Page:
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March 13, 1862: Congress Approves Article of War Forbidding the Return of Slaves

 

One hundred and fifty-eight years ago today, the war for the Union began broadening to a war against slavery with the passage by Congress of a new Article of War:

An Act to make an additional Article of War.

Be it enacted by the Senate and House of Representatives of the United States of America in Congress assembled, That hereafter the following shall be promulgated as an additional article of war for the government of the army of the United States, and shall be obeyed and observed as such:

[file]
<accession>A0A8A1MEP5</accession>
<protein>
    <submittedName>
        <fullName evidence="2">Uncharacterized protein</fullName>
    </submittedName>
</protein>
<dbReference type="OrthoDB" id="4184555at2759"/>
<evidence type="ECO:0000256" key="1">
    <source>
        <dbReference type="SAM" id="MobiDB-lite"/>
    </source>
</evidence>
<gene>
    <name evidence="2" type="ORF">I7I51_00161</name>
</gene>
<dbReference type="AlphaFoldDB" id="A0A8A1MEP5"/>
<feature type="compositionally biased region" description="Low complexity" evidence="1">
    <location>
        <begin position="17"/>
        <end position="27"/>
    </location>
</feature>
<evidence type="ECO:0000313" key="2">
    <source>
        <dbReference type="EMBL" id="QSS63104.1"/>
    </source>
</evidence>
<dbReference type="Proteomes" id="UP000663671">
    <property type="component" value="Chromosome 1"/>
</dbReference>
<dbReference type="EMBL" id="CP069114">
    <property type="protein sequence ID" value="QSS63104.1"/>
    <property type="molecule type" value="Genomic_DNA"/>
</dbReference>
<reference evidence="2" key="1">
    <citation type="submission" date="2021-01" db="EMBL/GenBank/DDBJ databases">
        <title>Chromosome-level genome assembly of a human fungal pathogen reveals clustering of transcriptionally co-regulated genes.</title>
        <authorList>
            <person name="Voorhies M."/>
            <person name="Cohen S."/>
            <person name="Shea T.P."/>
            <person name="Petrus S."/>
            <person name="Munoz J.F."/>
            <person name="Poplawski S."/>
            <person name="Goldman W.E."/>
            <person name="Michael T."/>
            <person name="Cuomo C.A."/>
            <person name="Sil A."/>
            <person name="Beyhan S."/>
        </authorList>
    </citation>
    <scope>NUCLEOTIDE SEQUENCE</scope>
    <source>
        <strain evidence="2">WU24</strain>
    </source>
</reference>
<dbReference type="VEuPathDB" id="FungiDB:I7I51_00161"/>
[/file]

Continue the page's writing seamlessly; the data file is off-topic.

Article —. All officers or persons in the military or naval service of the United States are prohibited from employing any of the forces under their respective commands for the purpose of returning fugitives from service or labor, who may have escaped from any persons to whom such service or labor is claimed to be due, and any officer who shall be found guilty by a court-martial of violating this article shall be dismissed from the service.

SEC. 2. And be it further enacted, That this act shall take effect from and after its passage. (more…)